Malta has been advised to stay home safe and sound, and not leave the comfort of their home unless they absolutely have to. Seems simple enough, right? But to everyone’s surprise, Easter Sunday alone saw 104 fines given out to people who were caught in groups of larger than three in public areas.
Now this may seem remotely shocking to you, but imagine what our doctors, nurses and healthcare professionals must be feeling like, knowing that they are risking their lives with every shift they clock in at work, being put in quarantine away from their families, all to keep us and their loved ones safe. All they’re asking of us is to stay at home, because things have changed, and right now, all we need to do is to adapt.
“Things have changed quite a bit, for me. I mean, things have changed for everybody. There are restrictions for going out and meeting friends, but to be honest, those are the least of my worries,” midwife and singer song writer Karin Duff tells Bay.
“When people find out I work in a hospital, their instant reaction is to move back or cut the conversation short. As in, I do understand the caution, don’t get me wrong… but I find it silly really, people being afraid of us just because we work in a hospital, while they are still going out and enjoying their time with their families in large groups on some beach.
Imagine being a nurse. You are waiting for two patients with coronavirus to be transferred to intensive care. To your…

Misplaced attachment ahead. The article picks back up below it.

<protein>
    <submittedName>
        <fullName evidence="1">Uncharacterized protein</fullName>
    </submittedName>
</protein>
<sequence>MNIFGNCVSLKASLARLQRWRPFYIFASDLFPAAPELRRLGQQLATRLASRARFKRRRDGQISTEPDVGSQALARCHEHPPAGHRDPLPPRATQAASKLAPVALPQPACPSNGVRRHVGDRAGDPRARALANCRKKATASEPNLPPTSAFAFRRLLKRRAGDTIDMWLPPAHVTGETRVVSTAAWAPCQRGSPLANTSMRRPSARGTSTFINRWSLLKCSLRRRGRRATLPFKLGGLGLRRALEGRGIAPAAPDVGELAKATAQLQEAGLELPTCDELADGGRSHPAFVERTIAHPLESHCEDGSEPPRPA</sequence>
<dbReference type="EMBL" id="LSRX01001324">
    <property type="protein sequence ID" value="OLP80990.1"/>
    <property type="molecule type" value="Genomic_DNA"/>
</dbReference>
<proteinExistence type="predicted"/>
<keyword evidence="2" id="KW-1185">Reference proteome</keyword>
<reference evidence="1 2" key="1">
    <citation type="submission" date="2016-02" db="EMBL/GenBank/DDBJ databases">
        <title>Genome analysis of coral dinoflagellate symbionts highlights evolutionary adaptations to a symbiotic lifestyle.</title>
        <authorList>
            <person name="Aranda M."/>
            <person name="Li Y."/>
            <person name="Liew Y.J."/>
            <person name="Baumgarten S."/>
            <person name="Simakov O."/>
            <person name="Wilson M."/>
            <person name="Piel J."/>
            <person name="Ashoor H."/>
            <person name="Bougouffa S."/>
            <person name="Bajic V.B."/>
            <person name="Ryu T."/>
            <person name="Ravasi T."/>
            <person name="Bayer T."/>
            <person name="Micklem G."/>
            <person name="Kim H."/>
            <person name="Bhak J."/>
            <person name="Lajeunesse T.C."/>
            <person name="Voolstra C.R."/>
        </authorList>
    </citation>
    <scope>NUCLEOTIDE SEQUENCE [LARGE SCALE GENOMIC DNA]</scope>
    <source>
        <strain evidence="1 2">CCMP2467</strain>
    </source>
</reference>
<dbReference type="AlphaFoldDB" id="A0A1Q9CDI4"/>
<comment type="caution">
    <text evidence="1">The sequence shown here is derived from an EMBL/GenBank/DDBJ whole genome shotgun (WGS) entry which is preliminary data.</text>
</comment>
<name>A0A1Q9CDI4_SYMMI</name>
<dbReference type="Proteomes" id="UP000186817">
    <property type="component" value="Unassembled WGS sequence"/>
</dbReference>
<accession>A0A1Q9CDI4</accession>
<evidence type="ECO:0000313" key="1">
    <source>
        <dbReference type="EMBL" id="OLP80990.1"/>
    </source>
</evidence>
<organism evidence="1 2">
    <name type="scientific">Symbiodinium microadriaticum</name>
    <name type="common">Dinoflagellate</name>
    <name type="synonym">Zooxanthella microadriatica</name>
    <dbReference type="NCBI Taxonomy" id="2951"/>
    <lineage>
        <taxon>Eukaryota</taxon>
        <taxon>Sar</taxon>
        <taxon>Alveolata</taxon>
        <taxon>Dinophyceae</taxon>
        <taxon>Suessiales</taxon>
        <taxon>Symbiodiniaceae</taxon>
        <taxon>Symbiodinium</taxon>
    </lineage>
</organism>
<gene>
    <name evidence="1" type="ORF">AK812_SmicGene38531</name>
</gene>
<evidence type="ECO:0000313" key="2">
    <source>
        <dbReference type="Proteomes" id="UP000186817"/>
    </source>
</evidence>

“Right now, I can’t be close to my family. I can’t go near my mum and dad. And just to be on the safe side, I have also been sent to quarantine on my own, away from my family. This is probably the hardest part for me. Most have the privilege of being with their families at home, safe. If I get close to mine, I’ll be putting them at risk. I still have to go to work, people need us there… you need us there. I can’t wake up one fine morning and decide not to go.
“Shifts have changed. They’re becoming more and more tiring. We are all kind to each other. We make the most out of it. We smile, we laugh and try to take life with a pinch of salt, as they say. But at the back of our minds, we are worried. Worried about the patients we have to care for, worried about whether or not they’ll make it. Worried that one of us will catch this horrible virus. Just because we don’t go home complaining of our hard day at work, doesn’t mean we’re not exhausted, both mentally and physically.
Frontliner! 👩🏻⚕️#stayhome #staysafe #letsbeattherona
“I just want people to understand our position. Even though I appreciate the gesture, I don’t want people setting up claps for us at 9 pm, to show us that we are appreciated. Although we do thank the public, all we want is for people to do half the sacrifice we are doing and stay home.
“I’m currently in quarantine, not living at home. But I sure hope to go back as soon as possible. I miss everyone. It sucks to have to stay home with your loved ones, and not enjoy the day outside. But it’s worse when you’re all alone in a hotel room.
“Having said all this, I do have to thank everyone involved, for helping us healthcare professionals during such times, especially with the accommodation.
“My advice for people at home? Please, make sure you check up on anyone who is alone, like the elderly. Phone them daily, face-time them, zoom chat anything. It’s so sad being lonely, having nothing to do.
“And please, the only way you can help us and yourself is by staying at home. We will go to work for you guys. Let us be worried, and let us do our job. But please practice hand hygiene, and just obey the current measures and stay home until necessary.”
A huge thank you to Malta’s frontliners. Doctors, nurses, midwives … anyone who is risking their lives on a daily basis to keep us safe.